IBS Flares and other gut issues

First– what is IBS? IBS stands for Irritable Bowel Syndrome. The main symptoms are–gas, bloating, cramping, diarrhea, and constipation (sometimes all in the same day). IBS should not be confused with IBD (Irritable Bowel Disease). IBS affects the large intestine. The large intestine is responsible for absorbing water from the remaining undigestible food and moving it along out of the body in the form of waste material.

2nd –is there a cure? No. But there are many different therapies/strategies to help you manage it. #1, in my opinion, is learning how to manage stress, changing your diet, and managing your symptoms with OTC remedies and dietary supplements.

My first experience with what I now know as IBS was in high school during puberty. My symptoms in one day would range from bad stomach cramps to gas, to diarrhea, and end with constipation. My diet growing up was a combination of bland, low nutrition food, food I wouldn’t eat, or food not purchased due to extreme poverty. I was diagnosed with malnutrition at age 8.  In the 1970s with a garden, the only vegetables we had on the table were— green beans, carrots, and corn regularly. Most suppers consisted of rice mush–rice, milk, and cinnamon, or 1/2 c casserole plopped on our plate, soup or/and sandwich. I was always too tired for breakfast so maybe I ate a few bites of oatmeal? School lunch was way too many things that we’d never eaten at home and I was too scared to try–like tuna salad, grilled cheese, noodle dishes, Salisbury steak and so much more. I was diagnosed with malnutrition again at 18. I weighed 100# and was suffering from several vitamin deficiencies.  By the time I was 21 I had developed very bad eating habits, and most days survived on caffeine and cigarettes.  Truthfully, because good food wasn’t introduced when I was growing up, I really didn’t miss good food. I had absolutely no idea what good food looked like. Nevermind knowing how to prepare it had I been able to afford it. I started working in healthcare and when I got hungry I would just order a cafeteria meal which was usually pretty low in nutrition and call it a day. Things stayed that way until I was in my thirties. In between those years, I also developed a relationship with beer and had a steady diet of that for about four years.  When I was 31 I was diagnosed with malnutrition and an iron deficiency.

All this while I suffered from IBS and I also began to notice there were a lot of foods I couldn’t eat. I wasn’t able to tolerate onions, garlic, beets, dried milk, milk, whey, soy, certain proteins, and other things. By 2004, now 40, I had quit drinking and smoking and was ready to take care of myself. I started by looking into the world of organic. I read a lot of books about the food revolution starting with The Art of Simple Food by Alice Waters. I also started traveling to Farmer’s Markets and eliminating things in my diet that were not healthy.  I started with processed food–so everything in boxes was out except the occasional cookie or chip. I moved on to frozen food and eliminated frozen dinners, pizzas, vegetables, even ice cream.  For a number of years, I had gone on and off fast food because MOST fast food really increased my IBS symptoms.  I then started buying organic milk, butter, eggs, and meat. Our veggies came from local farmers and our fruit in season from the supermarket/ orchards–local when possible.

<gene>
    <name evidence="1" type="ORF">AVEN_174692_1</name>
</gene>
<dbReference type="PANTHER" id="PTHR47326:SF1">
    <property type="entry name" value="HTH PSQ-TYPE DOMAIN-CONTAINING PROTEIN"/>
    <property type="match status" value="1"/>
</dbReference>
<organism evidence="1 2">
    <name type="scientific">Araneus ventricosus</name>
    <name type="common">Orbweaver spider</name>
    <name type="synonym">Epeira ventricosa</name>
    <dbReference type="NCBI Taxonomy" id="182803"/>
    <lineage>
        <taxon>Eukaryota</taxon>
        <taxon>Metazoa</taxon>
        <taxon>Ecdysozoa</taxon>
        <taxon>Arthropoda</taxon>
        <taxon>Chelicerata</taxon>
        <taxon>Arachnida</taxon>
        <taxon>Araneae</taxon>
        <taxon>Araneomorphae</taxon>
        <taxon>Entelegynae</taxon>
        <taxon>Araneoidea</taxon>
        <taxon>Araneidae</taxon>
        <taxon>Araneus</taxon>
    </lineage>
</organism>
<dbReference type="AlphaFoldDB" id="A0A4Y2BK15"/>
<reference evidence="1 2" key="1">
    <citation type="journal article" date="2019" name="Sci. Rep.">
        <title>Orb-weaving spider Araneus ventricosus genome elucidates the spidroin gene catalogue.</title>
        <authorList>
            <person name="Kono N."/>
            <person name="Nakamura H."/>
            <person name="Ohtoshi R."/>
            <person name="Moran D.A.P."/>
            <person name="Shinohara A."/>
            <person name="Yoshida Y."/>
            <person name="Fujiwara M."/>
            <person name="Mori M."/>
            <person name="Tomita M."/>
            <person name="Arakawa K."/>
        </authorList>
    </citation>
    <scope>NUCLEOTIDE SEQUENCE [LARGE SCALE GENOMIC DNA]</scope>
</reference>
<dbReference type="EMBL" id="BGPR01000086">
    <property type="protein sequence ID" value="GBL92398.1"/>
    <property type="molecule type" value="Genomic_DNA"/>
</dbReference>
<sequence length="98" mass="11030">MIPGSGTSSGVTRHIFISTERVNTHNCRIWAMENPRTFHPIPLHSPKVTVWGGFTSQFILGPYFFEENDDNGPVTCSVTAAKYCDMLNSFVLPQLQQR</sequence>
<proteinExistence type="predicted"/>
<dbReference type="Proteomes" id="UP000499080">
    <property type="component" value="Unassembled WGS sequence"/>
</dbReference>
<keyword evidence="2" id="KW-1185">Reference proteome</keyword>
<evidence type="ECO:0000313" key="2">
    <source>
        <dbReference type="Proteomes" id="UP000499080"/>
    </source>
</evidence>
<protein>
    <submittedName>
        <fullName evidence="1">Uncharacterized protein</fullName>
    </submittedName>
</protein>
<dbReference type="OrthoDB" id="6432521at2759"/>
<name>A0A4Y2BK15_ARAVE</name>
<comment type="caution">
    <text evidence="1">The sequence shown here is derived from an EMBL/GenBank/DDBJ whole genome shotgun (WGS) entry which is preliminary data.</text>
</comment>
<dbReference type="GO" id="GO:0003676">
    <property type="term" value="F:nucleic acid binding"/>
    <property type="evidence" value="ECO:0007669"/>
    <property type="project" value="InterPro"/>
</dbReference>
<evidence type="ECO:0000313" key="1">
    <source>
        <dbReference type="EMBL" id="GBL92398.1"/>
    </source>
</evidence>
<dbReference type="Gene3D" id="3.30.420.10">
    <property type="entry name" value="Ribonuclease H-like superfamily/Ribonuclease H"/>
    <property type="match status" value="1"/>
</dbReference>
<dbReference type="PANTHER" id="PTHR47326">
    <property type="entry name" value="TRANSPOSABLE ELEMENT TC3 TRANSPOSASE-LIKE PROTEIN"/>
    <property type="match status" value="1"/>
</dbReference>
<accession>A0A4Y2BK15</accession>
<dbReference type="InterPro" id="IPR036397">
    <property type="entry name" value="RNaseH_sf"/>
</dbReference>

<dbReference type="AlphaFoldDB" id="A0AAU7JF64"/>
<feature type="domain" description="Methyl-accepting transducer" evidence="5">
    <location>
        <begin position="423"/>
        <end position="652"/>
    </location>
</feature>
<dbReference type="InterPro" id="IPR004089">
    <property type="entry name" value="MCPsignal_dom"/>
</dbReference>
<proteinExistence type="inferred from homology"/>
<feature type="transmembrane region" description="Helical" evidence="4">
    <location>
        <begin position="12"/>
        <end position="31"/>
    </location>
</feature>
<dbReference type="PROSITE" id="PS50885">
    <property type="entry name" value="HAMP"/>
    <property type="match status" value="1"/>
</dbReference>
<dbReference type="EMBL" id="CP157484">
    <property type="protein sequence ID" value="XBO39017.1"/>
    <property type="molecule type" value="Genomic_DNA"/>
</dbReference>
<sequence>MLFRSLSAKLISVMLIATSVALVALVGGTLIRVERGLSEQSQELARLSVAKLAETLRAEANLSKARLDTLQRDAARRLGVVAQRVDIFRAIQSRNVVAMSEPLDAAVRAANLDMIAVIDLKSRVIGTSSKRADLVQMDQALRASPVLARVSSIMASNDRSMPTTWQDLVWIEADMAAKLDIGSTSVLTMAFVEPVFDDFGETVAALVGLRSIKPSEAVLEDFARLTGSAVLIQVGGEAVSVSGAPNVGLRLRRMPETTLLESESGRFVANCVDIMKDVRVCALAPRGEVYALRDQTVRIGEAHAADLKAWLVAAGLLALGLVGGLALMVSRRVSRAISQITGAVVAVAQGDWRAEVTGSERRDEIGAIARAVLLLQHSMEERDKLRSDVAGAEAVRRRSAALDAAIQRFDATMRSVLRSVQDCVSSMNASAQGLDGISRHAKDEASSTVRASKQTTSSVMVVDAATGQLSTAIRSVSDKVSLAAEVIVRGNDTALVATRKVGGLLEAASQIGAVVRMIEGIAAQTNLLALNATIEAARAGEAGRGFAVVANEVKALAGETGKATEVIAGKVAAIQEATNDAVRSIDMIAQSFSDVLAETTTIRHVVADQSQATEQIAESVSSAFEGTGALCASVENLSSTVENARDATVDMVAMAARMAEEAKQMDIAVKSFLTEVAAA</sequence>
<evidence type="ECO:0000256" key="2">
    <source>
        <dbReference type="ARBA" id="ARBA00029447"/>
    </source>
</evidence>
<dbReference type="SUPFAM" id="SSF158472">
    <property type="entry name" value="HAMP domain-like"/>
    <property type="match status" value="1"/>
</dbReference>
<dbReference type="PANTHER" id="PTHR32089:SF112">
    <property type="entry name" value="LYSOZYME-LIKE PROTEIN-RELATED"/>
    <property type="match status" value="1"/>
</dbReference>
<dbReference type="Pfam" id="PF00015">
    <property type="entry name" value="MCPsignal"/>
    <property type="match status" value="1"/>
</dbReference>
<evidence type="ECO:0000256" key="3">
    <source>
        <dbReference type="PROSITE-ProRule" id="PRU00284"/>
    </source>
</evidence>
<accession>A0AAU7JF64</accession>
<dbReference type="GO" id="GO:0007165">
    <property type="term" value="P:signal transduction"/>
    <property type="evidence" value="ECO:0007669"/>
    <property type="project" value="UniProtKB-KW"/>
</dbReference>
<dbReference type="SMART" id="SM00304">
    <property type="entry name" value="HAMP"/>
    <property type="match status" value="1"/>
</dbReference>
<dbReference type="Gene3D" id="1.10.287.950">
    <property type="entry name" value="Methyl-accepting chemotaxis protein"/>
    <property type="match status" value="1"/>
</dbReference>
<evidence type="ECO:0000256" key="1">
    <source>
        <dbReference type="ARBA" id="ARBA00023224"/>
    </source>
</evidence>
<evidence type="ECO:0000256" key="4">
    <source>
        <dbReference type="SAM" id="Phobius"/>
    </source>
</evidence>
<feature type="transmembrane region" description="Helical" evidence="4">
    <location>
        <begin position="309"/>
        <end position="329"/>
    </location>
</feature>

Sometime around 2011, I began to have serious problems with wheat. Wheat bran, gluten, germ, and flour. Many people have issues with wheat and many many people do not. There are those that will say it’s all in our heads, but I assure you that it is not. Actually, it is all in our guts.  For simplicity sake,  I will discuss types of wheat–hybridized and unhybridized. Wheat started being hybridized between 1940 and 1960 to increase production and also for pest resistance. It would take me days to properly include all the information there is about wheat hybridization and what it is, what has been done, and how it affects all of us–instead I will include some of the information and provide some very interesting and helpful links.

There were many techniques used to hybridize wheat- from repetitive backcrossing to crossing with other grass species to using proprietary herbicide Beyond, to using toxic chemicals, gamma, and x-ray radiation. In the end, the wheat that was left was no longer the wheat that had always been a part of our food chain for many many years. What we now eat is essentially radiated, chemically toxic wheat– known as Clearfield wheat. Not every wheat available for commercial use is Clearfield, but unfortunately more and more become available every day. Today’s wheat is milled to remove the outer layers of wheat bran and wheat germ leaving us with the white colored “wheat flour” we are familiar with.  Source

What is then left in what we know as wheat is chock full of gluten? Now can some people tolerate this–yes I think they do. Though,  I’m not sure how well? Nevertheless, they continue to eat today’s wheat and their life goes on. For me, it wasn’t that easy. First I started getting rashes and then after a year or two bloating–very obvious bloating not just bloat, and excruciating stomach pains, and then diarrhea. Almost everything in my diet to some extent had wheat in it. I love sandwiches, but even white bread contains wheat. I love pizza—pizza is my favorite food, but the crusts are made from wheat flours and on and on–cookies, crackers, chips, buns, rolls, donuts, wraps, fried foods–everything!